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Poland - Monetary Policy

The basic objective of the monetary policy is to ensure price stability (i.e., low and stable price inflation), which provides a foundation for economic growth over the long term. In order to achieve this, taking into consideration the increased integration of the Polish economy with the global economy and given the need to anchor inflation expectations at a low level, the MPC's strategy is based on direct inflation targeting, or DIT. In connection with this strategy, the MPC focuses on factors that could jeopardize low inflation and responds to them by adjusting monetary policy accordingly. The NBP influences price growth indirectly, by controlling short-term interest rates and by influencing expectations of the future level of short-term rates, which exert an impact on inflation through the monetary transmission mechanism.

The permanent inflation target, set forth in the Monetary Policy Strategy adopted by the MPC in February 2003, is 2.5 percent with a symmetrical tolerance range for deviations of +/-1 percentage point. The target is defined in terms of annual CPI inflation. Every year the MPC also publishes the Monetary Policy Guidelines, providing an outline for the monetary policy in a shorter, one year perspective. In the most recent publication, released in September 2008, the MPC confirms that direct inflation targeting is an effective method of ensuring price stability. During most of 2007, inflation hovered around the target of 2.5 percent before increasing markedly towards the end of the year, following a substantial increase in food and energy prices in the world markets. Currently inflation still exceeds the target; in December 2008 the annual growth of CPI was 3.3 percent. In MPC statements released in 2008, the MPC underlined that in the short term inflation in Poland will probably remain elevated, but in the medium term, the NBP will aim to keep inflation in a target range of between 2.5 and 3.5 percent.

The MPC pursues the DIT strategy under a floating exchange rate regime, which should be maintained until Poland's accession to the European Exchange Rate Mechanism, or ERM II. Participation in ERM II for a period of two years is a condition of Poland's adoption of the euro.

In 2008, the Government approved the Road Map for Euro Adoption in Poland, or the Road Map, which targeted 2012 for compliance with the Maastricht Criteria and adoption of the euro. In order to complete this goal, the Road Map envisioned entry into ERM II in the second quarter of 2009. However, the recent financial turbulence and sharp deterioration in global economic activity have destabilized the zloty exchange rate and negatively affected the prospects of economic growth in Poland. As entry by a country into ERM II should be preceded by a short period where exchange rate volatility does not significantly exceed the level observed for other entrants into ERM II, current volatility in the zloty exchange rate could postpone entry into ERM II beyond the second quarter of 2009.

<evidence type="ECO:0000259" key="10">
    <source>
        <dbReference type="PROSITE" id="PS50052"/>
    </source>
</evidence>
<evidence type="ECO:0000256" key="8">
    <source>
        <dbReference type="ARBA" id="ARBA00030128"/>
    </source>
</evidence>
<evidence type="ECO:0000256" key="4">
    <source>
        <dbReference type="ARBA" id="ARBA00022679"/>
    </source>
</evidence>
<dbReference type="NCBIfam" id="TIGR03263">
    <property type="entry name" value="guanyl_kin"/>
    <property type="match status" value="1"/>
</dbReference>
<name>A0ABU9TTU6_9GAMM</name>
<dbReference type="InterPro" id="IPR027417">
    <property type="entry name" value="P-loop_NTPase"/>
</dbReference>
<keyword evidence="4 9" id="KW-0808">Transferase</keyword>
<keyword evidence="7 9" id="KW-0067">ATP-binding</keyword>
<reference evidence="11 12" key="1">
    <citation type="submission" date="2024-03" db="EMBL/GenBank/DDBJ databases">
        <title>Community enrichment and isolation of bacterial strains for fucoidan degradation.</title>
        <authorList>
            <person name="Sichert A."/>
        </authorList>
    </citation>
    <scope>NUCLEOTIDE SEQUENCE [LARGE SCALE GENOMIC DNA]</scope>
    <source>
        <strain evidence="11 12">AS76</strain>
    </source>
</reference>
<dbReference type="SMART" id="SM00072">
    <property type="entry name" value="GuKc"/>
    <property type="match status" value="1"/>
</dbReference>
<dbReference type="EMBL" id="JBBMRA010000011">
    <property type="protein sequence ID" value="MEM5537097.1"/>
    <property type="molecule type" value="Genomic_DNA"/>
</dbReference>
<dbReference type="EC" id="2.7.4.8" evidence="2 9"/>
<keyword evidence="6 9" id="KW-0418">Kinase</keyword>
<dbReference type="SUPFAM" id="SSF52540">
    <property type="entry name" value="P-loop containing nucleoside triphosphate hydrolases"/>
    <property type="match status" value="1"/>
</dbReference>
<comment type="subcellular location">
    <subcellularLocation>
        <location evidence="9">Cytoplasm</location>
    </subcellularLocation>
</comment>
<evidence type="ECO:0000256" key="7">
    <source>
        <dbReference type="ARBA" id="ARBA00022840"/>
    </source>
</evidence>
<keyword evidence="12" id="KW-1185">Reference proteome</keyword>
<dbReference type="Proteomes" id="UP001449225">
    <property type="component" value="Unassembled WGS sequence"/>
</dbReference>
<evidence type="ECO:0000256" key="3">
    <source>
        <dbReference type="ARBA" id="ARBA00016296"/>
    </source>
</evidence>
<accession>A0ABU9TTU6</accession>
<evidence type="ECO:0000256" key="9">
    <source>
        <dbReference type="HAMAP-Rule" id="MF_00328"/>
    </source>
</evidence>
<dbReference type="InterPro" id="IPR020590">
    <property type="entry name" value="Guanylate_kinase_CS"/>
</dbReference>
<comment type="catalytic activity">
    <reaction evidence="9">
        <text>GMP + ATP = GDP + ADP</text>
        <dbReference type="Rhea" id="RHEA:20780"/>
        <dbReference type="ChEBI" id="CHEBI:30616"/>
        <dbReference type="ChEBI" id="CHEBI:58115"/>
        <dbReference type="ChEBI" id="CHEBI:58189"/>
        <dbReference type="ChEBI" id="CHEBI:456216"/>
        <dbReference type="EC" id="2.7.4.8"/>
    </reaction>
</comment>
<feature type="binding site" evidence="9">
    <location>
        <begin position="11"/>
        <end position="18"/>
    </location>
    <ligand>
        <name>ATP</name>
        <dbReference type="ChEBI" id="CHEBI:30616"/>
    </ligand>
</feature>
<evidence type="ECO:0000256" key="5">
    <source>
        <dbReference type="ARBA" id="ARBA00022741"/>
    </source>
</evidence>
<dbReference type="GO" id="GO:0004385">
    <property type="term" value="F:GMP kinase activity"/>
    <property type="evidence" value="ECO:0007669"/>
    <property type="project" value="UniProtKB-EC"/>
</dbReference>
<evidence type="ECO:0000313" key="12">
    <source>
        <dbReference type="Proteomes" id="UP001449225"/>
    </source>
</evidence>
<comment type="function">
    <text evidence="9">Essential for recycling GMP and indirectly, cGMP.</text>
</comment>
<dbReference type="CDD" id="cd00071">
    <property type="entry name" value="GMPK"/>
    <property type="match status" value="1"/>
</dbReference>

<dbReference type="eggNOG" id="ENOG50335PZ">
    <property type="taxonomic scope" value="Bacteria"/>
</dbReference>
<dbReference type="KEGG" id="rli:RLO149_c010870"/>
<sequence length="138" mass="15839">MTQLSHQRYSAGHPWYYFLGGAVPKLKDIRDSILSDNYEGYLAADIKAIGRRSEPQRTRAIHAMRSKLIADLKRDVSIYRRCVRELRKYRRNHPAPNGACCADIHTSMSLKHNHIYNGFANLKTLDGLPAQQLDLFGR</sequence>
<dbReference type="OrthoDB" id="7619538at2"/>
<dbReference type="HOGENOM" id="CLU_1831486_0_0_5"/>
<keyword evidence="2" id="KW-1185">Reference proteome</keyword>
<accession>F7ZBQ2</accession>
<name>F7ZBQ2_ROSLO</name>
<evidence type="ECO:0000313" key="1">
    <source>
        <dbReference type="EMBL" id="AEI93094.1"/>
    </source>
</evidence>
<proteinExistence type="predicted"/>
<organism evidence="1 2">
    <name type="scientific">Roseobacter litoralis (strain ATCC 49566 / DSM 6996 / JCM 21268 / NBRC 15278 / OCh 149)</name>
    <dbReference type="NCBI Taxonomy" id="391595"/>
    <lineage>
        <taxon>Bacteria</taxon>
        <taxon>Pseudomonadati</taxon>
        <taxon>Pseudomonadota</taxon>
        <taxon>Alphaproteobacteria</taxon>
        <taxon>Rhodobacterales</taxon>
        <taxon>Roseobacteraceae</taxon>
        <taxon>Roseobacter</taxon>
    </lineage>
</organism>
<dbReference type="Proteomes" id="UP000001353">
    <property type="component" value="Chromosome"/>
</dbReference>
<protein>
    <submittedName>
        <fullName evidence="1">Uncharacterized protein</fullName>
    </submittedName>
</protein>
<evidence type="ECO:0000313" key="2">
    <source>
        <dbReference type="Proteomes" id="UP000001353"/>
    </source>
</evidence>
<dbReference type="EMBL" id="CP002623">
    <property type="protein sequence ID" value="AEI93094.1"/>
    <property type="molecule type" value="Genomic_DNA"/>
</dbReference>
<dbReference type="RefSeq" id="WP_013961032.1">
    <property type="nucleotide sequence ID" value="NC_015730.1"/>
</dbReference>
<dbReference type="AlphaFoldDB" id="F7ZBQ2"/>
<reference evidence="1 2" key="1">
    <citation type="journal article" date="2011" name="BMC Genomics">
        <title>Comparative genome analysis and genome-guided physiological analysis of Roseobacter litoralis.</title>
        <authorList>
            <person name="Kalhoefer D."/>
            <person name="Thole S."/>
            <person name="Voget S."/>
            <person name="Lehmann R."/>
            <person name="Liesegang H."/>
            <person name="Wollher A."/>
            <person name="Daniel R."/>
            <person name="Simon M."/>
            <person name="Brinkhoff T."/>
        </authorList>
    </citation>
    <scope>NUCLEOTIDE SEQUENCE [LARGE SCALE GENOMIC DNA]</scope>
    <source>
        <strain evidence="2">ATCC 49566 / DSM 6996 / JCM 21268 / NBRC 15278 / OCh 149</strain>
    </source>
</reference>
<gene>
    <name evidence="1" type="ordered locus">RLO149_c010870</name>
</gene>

In December 2008, the annual rate of growth of broad money supply was 18.6 percent in nominal terms, or 14.8 percent in real terms. Starting from the beginning of the second quarter of 2007 reporting period, the methodology of compiling certain money supply aggregates has been changed. The changes included, amongst others, a modification of the definitions of broad and narrow money aggregates, M3 and Ml, respectively. For the purposes of comparability historical data have been adjusted accordingly. The following table sets out data on monetary aggregates for the periods indicated.

Control over interest rates is the NBP's principal instrument of monetary policy in connection with its strategy to reach predetermined inflation targets. The NBP influences the level of nominal short-term money market rates by determining the yield of open market operations, standing facilities and required reserves.

The NBP's reference rate reflects the general direction of monetary policy. It determines the yield obtainable on main open market operations, which are executed on a regular weekly basis in the form of issues of NBP bills with a 7-day maturity. As a consequence of liquidity surplus in the banking sector, open market operations are used to absorb excess liquidity from the market. Starting from 2008, the basic operations are conducted on a scale enabling the stabilization of the Polish Overnight Index Average, or POLONIA, around the NBP reference rate. The transition from influencing the level of the Warsaw Interbank Offered Rate Spot Week to the POLONIA rate results from the trends in the term structure of the money market and enables the NBP to more effectively affect the economy through the monetary policy transmission mechanism.



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Page last modified: 11-07-2011 03:04:20 ZULU